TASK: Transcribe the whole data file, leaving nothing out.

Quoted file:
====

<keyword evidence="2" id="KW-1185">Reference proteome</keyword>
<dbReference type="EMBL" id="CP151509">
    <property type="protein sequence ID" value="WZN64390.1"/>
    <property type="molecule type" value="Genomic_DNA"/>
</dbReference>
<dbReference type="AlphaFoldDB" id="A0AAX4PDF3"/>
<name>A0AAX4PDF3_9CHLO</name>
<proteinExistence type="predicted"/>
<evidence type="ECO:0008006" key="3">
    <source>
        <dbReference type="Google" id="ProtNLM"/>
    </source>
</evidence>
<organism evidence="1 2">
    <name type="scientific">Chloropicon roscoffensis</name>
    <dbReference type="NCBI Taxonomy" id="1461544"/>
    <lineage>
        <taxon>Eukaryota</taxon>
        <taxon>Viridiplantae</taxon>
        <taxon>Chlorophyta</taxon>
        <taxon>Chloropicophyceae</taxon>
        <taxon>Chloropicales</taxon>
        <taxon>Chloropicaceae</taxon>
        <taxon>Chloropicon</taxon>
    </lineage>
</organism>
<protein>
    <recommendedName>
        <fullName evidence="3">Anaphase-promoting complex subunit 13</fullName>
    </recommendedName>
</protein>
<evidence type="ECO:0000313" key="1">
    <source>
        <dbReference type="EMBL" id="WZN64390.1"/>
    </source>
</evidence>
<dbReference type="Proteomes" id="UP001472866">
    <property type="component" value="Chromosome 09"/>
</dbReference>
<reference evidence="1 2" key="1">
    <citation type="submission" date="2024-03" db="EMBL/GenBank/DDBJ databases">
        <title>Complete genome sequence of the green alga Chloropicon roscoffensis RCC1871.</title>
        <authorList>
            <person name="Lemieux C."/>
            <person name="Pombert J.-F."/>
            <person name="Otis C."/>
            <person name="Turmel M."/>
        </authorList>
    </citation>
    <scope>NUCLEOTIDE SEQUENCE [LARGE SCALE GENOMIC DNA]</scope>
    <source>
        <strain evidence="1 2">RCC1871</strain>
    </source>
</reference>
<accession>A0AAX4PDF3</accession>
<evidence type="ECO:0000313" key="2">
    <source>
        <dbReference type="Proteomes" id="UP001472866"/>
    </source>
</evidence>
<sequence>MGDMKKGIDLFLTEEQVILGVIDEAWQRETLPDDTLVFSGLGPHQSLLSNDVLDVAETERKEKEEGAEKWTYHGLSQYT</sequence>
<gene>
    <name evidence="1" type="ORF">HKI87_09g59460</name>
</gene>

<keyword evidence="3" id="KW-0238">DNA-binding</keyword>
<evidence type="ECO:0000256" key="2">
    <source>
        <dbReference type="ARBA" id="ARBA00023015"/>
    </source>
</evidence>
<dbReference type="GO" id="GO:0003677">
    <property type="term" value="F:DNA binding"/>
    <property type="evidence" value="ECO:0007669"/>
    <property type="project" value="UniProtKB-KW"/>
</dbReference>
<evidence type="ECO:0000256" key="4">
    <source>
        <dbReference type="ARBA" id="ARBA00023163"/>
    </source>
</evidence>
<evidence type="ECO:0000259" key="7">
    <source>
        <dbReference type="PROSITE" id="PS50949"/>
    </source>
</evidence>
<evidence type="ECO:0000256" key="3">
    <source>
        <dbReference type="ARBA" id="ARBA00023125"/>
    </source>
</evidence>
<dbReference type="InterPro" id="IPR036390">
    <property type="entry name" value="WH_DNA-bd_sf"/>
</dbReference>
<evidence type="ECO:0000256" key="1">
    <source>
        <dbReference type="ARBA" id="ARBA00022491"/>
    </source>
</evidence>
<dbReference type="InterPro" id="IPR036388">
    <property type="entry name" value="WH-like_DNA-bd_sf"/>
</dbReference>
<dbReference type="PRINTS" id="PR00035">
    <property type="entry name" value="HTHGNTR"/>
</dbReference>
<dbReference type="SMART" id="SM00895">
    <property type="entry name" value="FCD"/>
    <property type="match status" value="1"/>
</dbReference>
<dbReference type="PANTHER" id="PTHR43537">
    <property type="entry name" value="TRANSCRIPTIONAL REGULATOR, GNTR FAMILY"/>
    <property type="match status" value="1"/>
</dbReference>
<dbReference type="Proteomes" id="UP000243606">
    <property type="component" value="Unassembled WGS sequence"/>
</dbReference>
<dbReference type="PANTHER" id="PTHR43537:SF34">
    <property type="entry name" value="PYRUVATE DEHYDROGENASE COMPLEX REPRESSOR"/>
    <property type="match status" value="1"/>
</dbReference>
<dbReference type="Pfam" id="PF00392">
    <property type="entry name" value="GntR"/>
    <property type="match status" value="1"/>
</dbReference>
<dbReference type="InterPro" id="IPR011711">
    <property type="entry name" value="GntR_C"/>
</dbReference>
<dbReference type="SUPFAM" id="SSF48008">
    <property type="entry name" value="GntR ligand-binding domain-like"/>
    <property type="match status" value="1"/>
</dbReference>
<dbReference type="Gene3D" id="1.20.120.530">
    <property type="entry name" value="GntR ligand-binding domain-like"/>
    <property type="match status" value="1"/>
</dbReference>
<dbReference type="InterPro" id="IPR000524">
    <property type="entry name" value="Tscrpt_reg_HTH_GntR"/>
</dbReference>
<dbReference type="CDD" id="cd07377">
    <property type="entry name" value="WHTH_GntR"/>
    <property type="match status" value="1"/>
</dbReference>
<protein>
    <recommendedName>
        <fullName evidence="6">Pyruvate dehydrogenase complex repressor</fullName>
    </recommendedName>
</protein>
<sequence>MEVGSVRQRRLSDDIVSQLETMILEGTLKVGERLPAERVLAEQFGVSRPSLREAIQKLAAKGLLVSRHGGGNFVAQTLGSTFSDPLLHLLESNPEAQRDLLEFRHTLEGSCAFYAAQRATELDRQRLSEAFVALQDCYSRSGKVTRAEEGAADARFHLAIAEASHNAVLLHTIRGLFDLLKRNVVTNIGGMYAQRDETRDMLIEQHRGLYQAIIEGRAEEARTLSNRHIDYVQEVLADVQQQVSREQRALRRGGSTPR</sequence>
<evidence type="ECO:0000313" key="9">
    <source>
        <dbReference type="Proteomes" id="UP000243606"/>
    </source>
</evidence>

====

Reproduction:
<keyword evidence="2" id="KW-1185">Reference proteome</keyword>
<dbReference type="EMBL" id="CP151509">
    <property type="protein sequence ID" value="WZN64390.1"/>
    <property type="molecule type" value="Genomic_DNA"/>
</dbReference>
<dbReference type="AlphaFoldDB" id="A0AAX4PDF3"/>
<name>A0AAX4PDF3_9CHLO</name>
<proteinExistence type="predicted"/>
<evidence type="ECO:0008006" key="3">
    <source>
        <dbReference type="Google" id="ProtNLM"/>
    </source>
</evidence>
<organism evidence="1 2">
    <name type="scientific">Chloropicon roscoffensis</name>
    <dbReference type="NCBI Taxonomy" id="1461544"/>
    <lineage>
        <taxon>Eukaryota</taxon>
        <taxon>Viridiplantae</taxon>
        <taxon>Chlorophyta</taxon>
        <taxon>Chloropicophyceae</taxon>
        <taxon>Chloropicales</taxon>
        <taxon>Chloropicaceae</taxon>
        <taxon>Chloropicon</taxon>
    </lineage>
</organism>
<protein>
    <recommendedName>
        <fullName evidence="3">Anaphase-promoting complex subunit 13</fullName>
    </recommendedName>
</protein>
<evidence type="ECO:0000313" key="1">
    <source>
        <dbReference type="EMBL" id="WZN64390.1"/>
    </source>
</evidence>
<dbReference type="Proteomes" id="UP001472866">
    <property type="component" value="Chromosome 09"/>
</dbReference>
<reference evidence="1 2" key="1">
    <citation type="submission" date="2024-03" db="EMBL/GenBank/DDBJ databases">
        <title>Complete genome sequence of the green alga Chloropicon roscoffensis RCC1871.</title>
        <authorList>
            <person name="Lemieux C."/>
            <person name="Pombert J.-F."/>
            <person name="Otis C."/>
            <person name="Turmel M."/>
        </authorList>
    </citation>
    <scope>NUCLEOTIDE SEQUENCE [LARGE SCALE GENOMIC DNA]</scope>
    <source>
        <strain evidence="1 2">RCC1871</strain>
    </source>
</reference>
<accession>A0AAX4PDF3</accession>
<evidence type="ECO:0000313" key="2">
    <source>
        <dbReference type="Proteomes" id="UP001472866"/>
    </source>
</evidence>
<sequence>MGDMKKGIDLFLTEEQVILGVIDEAWQRETLPDDTLVFSGLGPHQSLLSNDVLDVAETERKEKEEGAEKWTYHGLSQYT</sequence>
<gene>
    <name evidence="1" type="ORF">HKI87_09g59460</name>
</gene>

<keyword evidence="3" id="KW-0238">DNA-binding</keyword>
<evidence type="ECO:0000256" key="2">
    <source>
        <dbReference type="ARBA" id="ARBA00023015"/>
    </source>
</evidence>
<dbReference type="GO" id="GO:0003677">
    <property type="term" value="F:DNA binding"/>
    <property type="evidence" value="ECO:0007669"/>
    <property type="project" value="UniProtKB-KW"/>
</dbReference>
<evidence type="ECO:0000256" key="4">
    <source>
        <dbReference type="ARBA" id="ARBA00023163"/>
    </source>
</evidence>
<evidence type="ECO:0000259" key="7">
    <source>
        <dbReference type="PROSITE" id="PS50949"/>
    </source>
</evidence>
<evidence type="ECO:0000256" key="3">
    <source>
        <dbReference type="ARBA" id="ARBA00023125"/>
    </source>
</evidence>
<dbReference type="InterPro" id="IPR036390">
    <property type="entry name" value="WH_DNA-bd_sf"/>
</dbReference>
<evidence type="ECO:0000256" key="1">
    <source>
        <dbReference type="ARBA" id="ARBA00022491"/>
    </source>
</evidence>
<dbReference type="InterPro" id="IPR036388">
    <property type="entry name" value="WH-like_DNA-bd_sf"/>
</dbReference>
<dbReference type="PRINTS" id="PR00035">
    <property type="entry name" value="HTHGNTR"/>
</dbReference>
<dbReference type="SMART" id="SM00895">
    <property type="entry name" value="FCD"/>
    <property type="match status" value="1"/>
</dbReference>
<dbReference type="PANTHER" id="PTHR43537">
    <property type="entry name" value="TRANSCRIPTIONAL REGULATOR, GNTR FAMILY"/>
    <property type="match status" value="1"/>
</dbReference>
<dbReference type="Proteomes" id="UP000243606">
    <property type="component" value="Unassembled WGS sequence"/>
</dbReference>
<dbReference type="PANTHER" id="PTHR43537:SF34">
    <property type="entry name" value="PYRUVATE DEHYDROGENASE COMPLEX REPRESSOR"/>
    <property type="match status" value="1"/>
</dbReference>
<dbReference type="Pfam" id="PF00392">
    <property type="entry name" value="GntR"/>
    <property type="match status" value="1"/>
</dbReference>
<dbReference type="InterPro" id="IPR011711">
    <property type="entry name" value="GntR_C"/>
</dbReference>
<dbReference type="SUPFAM" id="SSF48008">
    <property type="entry name" value="GntR ligand-binding domain-like"/>
    <property type="match status" value="1"/>
</dbReference>
<dbReference type="Gene3D" id="1.20.120.530">
    <property type="entry name" value="GntR ligand-binding domain-like"/>
    <property type="match status" value="1"/>
</dbReference>
<dbReference type="InterPro" id="IPR000524">
    <property type="entry name" value="Tscrpt_reg_HTH_GntR"/>
</dbReference>
<dbReference type="CDD" id="cd07377">
    <property type="entry name" value="WHTH_GntR"/>
    <property type="match status" value="1"/>
</dbReference>
<protein>
    <recommendedName>
        <fullName evidence="6">Pyruvate dehydrogenase complex repressor</fullName>
    </recommendedName>
</protein>
<sequence>MEVGSVRQRRLSDDIVSQLETMILEGTLKVGERLPAERVLAEQFGVSRPSLREAIQKLAAKGLLVSRHGGGNFVAQTLGSTFSDPLLHLLESNPEAQRDLLEFRHTLEGSCAFYAAQRATELDRQRLSEAFVALQDCYSRSGKVTRAEEGAADARFHLAIAEASHNAVLLHTIRGLFDLLKRNVVTNIGGMYAQRDETRDMLIEQHRGLYQAIIEGRAEEARTLSNRHIDYVQEVLADVQQQVSREQRALRRGGSTPR</sequence>
<evidence type="ECO:0000313" key="9">
    <source>
        <dbReference type="Proteomes" id="UP000243606"/>
    </source>
</evidence>